A report issued by the California State Auditor projected that the State Teachers Retirement System will run out of money in thirty years.
Nothing shocking about that, but this report is different from most prognostications regarding the pension crisis.
Most reports focus on the unfunded liabilities of the various public employee plans – many in the tens of billions of dollars. Quite frankly talk of billions and trillions of dollars in deficits do not phase too many people these days. We are so numb to these astronomical amounts that we accept them and get on with our lives, despite the fact our standard of living will be adversely impacted for a long time to come if they continue to grow.
The state auditor’s report frames the problems in terms that still resonate: years.
Imagine if you were a forty-year-old teacher. The report should give you pause. Your retirement fund may be exhausted by the time you are seventy, with reasonable prospects of living until ninety.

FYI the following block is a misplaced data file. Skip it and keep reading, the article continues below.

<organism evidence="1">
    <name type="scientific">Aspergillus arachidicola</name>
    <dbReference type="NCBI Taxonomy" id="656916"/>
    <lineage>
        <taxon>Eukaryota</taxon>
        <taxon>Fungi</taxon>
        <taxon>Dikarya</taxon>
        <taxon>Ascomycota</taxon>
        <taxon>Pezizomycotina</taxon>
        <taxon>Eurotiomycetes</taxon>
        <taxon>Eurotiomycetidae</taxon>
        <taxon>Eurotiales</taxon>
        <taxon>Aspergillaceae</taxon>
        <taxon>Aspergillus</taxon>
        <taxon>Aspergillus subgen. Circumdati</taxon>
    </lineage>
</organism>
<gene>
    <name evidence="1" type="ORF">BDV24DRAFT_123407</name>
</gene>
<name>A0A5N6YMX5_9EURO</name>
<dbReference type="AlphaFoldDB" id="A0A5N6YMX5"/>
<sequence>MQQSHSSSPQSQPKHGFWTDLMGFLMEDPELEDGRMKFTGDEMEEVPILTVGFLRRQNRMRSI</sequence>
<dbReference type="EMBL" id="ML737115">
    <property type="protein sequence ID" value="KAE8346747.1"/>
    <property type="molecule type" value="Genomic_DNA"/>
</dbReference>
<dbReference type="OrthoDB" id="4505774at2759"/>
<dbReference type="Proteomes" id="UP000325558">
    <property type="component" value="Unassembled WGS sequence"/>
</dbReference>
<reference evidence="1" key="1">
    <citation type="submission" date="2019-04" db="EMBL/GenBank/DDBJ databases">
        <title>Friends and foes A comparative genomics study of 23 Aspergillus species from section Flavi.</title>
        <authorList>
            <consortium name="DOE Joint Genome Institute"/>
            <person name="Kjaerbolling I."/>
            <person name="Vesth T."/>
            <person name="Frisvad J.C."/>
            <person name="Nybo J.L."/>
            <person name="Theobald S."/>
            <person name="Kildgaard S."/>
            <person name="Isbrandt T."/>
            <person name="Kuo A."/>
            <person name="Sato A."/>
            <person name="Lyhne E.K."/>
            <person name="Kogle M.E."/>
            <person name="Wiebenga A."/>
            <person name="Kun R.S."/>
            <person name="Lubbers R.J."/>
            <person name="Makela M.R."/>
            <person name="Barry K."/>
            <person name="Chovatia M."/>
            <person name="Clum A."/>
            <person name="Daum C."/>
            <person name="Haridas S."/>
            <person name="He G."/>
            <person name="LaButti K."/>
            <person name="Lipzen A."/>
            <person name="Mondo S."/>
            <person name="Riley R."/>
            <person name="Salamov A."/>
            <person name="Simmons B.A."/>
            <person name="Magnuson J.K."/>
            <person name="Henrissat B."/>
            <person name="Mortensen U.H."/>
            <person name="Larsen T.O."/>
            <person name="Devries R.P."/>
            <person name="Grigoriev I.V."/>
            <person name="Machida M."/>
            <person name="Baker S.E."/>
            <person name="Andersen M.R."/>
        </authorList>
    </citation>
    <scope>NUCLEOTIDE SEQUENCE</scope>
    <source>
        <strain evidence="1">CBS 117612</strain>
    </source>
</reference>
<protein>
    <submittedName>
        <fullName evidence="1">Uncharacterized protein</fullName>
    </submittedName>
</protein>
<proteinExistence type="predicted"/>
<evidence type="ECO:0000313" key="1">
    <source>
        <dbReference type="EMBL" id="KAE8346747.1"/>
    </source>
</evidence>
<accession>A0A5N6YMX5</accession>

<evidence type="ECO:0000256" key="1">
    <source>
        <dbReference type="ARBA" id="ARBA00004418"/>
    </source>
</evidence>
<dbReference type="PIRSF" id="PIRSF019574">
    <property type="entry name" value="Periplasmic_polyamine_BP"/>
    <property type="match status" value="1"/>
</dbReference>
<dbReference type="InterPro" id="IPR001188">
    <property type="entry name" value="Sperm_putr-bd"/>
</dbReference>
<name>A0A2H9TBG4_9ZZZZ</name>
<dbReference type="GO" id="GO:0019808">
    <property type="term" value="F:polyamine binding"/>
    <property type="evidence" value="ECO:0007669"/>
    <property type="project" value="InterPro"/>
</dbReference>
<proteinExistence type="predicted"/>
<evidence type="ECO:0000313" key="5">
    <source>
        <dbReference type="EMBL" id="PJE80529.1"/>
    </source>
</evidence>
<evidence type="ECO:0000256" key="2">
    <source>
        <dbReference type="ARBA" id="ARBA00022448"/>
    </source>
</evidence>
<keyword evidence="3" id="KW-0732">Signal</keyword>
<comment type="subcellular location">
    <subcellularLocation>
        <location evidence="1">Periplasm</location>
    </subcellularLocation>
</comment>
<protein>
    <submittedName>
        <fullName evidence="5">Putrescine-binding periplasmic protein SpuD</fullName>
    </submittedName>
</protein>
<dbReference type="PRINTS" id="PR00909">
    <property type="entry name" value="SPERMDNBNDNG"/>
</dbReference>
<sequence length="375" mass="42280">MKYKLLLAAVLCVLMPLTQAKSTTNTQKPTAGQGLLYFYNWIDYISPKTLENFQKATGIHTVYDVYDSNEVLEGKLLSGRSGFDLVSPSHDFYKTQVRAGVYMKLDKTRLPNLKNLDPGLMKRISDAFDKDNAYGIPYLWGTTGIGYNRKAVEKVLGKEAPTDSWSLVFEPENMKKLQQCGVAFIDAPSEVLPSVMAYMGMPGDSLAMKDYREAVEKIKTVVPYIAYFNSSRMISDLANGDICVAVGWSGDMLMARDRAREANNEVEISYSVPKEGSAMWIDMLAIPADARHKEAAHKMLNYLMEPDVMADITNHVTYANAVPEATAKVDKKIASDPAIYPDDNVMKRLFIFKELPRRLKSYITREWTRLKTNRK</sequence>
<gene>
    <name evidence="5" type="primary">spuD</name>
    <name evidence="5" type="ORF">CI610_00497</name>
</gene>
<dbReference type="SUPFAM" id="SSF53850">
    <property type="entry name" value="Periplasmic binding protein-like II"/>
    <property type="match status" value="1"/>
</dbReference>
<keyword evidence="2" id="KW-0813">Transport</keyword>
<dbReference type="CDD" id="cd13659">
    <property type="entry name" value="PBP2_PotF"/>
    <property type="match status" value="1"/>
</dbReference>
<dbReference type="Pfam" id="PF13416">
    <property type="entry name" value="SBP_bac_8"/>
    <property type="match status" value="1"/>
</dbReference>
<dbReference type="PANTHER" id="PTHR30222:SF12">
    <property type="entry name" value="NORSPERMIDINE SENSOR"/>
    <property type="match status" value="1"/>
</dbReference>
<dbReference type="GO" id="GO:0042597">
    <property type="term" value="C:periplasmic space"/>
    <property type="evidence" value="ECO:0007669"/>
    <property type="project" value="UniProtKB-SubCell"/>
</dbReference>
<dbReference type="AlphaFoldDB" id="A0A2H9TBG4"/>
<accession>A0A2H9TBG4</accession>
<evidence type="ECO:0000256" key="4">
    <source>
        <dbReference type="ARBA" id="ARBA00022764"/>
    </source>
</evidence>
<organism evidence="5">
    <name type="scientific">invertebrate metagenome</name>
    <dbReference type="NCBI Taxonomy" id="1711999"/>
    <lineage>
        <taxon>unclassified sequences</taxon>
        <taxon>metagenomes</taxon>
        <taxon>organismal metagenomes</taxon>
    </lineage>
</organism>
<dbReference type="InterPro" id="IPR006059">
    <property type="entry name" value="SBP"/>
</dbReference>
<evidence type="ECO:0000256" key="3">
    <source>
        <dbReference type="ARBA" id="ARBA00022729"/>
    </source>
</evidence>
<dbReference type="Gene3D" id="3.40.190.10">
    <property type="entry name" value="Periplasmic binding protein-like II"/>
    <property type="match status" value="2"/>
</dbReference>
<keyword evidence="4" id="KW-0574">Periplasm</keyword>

Well, you say, a lot can happen in thirty years. The US economy could do a one-eighty, and surely the taxpayers will be willing to kick in more.
While we can expect some turnaround at some point, don’t bet on a robust recovery when the economy is crying out for major restructuring – less reliance on consumer spending and housing, and more on manufacturing and exports. Structural change can take decades considering the competition the country faces.
Taxpayers will be reluctant to pay more. If we have learned anything in the thirty-plus years since Prop 13, voters are averse to approving tax increases for any reason.
What the teachers and other pubic employees must do is come to grips with reality and gradually increase their personal contributions. In the case of the STRS, the California State Legislature must approve increases in employee contributions. Don’t expect the leaders of the teachers’ union to lobby Sacramento for this. It is up to the rank and file to step up and seize the initiative from their selfish leaders.
The thirty-year clock is running, but may expire sooner if actual investment returns come in lower that the assumed optimistic rate of 8%.
Take heed of the message on the banner in the final scene of this classic movie: